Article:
About the Hebrides
The Western Isles are an archipelago of islands lying 55km off the west coast of mainland Scotland sitting at a latitude of 58 00 N and a longitude of 8 00 W in the north Atlantic Ocean. The Western Isles are also known as the ‘Outer Hebrides’. The ‘Inner Hebrides’ being a second collection of islands located between the Outer Hebrides and the Scottish mainland. Unusually, there are no corresponding Eastern Isles.
The largest island in the Western Isles is Lewis and Harris. Although connected by a narrow strip of land, they are often referred to as the Isle of Lewis and the Isle of Harris and to many they are considered as separate as if they were two distinct islands. Moving down the Western Isles (southwards) from Lewis and Harris, the main islands are; Taransay, Berneray, North Uist, Benbecula, South Uist, Eriskay, Barra, Vatersay, Sandray, Pabbay and Mingulay. There are also scores of even smaller islands scattered in and around these larger ones.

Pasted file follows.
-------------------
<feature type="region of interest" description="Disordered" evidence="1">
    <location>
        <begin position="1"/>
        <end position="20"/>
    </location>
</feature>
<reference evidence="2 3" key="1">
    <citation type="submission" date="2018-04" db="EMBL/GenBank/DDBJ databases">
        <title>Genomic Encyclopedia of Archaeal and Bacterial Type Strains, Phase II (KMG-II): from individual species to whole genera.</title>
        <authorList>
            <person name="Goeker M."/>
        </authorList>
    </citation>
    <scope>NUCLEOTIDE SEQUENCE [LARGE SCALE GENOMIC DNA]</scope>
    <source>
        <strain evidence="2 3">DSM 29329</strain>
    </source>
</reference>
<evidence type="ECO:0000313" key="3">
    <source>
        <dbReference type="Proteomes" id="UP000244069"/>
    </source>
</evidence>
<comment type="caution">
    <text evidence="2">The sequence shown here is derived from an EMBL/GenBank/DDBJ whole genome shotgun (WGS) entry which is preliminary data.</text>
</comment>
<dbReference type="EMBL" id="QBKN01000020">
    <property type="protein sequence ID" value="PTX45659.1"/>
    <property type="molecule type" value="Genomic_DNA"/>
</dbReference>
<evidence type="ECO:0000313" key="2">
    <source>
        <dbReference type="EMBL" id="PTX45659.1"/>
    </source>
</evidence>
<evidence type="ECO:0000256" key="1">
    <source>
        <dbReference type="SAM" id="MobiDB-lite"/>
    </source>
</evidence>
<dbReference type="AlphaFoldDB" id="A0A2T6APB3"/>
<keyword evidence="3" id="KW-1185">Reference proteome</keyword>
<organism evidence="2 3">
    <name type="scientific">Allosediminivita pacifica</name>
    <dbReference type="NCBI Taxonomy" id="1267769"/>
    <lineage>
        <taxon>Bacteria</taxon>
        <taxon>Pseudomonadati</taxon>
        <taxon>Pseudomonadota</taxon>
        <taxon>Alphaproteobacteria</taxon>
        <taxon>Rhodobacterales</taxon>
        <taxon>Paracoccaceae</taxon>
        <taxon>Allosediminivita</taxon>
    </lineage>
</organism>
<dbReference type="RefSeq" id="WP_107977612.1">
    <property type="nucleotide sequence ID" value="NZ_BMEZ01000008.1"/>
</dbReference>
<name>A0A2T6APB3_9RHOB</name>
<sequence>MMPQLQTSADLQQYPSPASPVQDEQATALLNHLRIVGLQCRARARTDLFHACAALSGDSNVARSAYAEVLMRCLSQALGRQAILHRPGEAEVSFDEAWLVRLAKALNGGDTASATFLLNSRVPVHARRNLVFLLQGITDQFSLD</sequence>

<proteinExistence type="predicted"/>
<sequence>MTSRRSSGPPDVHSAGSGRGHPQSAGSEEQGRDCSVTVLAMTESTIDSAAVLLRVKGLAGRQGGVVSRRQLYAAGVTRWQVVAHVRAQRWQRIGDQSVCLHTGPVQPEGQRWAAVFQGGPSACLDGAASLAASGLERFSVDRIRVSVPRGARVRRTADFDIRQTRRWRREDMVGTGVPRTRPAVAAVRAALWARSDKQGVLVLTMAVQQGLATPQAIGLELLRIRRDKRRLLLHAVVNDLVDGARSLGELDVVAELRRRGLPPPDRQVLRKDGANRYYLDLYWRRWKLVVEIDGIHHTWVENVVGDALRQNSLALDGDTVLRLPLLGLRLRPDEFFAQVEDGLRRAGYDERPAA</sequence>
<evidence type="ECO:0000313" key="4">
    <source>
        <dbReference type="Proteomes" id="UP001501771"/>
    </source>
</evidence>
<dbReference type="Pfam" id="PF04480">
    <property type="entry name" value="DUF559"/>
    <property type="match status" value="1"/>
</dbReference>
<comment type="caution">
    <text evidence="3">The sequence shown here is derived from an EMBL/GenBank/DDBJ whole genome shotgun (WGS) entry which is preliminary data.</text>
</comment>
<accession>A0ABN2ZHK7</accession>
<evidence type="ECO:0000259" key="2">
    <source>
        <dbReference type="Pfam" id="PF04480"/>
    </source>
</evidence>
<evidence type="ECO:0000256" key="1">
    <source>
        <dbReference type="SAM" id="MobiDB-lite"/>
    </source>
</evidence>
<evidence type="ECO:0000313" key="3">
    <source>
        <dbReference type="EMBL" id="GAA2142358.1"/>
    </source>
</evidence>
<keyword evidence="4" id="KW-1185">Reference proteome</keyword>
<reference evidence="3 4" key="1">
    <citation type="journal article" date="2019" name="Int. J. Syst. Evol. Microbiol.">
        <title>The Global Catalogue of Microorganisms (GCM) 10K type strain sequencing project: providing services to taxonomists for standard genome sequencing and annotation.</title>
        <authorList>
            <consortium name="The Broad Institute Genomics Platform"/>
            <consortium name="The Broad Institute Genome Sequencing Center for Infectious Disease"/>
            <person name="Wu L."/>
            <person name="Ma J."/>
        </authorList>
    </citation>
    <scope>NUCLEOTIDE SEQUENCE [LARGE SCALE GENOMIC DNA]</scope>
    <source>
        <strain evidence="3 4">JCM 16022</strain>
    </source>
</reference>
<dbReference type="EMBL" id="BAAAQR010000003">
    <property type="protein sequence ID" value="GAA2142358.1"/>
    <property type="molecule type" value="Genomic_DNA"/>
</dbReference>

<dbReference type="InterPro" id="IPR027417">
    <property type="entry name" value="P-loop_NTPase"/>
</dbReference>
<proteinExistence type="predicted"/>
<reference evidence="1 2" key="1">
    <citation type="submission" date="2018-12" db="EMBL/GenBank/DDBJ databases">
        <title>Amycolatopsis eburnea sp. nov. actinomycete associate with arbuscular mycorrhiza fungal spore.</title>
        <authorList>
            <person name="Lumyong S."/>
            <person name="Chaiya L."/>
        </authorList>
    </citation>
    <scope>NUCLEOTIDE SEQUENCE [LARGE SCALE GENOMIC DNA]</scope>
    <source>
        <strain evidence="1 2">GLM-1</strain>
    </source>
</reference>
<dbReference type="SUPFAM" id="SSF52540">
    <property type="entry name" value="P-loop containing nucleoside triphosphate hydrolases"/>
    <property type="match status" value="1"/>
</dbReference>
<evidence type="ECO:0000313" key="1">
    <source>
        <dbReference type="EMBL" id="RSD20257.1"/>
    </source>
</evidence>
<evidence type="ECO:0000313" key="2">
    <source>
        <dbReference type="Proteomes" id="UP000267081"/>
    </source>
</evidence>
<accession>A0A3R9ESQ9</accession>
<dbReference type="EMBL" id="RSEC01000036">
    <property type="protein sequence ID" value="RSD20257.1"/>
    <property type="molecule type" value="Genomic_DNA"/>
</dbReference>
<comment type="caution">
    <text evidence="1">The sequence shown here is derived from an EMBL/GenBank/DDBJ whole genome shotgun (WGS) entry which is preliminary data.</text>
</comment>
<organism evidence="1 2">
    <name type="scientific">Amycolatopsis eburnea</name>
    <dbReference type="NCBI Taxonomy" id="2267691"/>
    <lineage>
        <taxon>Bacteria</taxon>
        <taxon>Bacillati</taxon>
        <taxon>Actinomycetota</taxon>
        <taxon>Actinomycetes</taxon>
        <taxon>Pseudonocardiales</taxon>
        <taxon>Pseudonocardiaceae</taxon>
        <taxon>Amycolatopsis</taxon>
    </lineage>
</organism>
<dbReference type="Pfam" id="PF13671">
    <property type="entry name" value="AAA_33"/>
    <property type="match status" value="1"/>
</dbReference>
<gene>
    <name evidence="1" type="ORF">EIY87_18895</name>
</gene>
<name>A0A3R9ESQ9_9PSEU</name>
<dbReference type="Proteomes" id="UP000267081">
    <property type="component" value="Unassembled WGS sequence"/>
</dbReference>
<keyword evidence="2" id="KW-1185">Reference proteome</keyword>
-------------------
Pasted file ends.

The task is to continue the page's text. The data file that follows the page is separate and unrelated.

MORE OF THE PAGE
The word Hebrides is thought to have originated from a misprint of the word ‘Hebudes’. This was the name by which ‘the islands west of the coast of Scotland’ were known to Ptolemy, the 2nd century Egyptian astronomer and mathematician. The name ‘Hebudes’ is itself considered to be a corruption of the Norse word ‘Havbredey’, meaning ‘Isles on the edge of the sea’. The name is certainly apt with the most northerly point on the Western Isles, the Butt of Lewis also representing the most northwesterly point in the whole of Europe.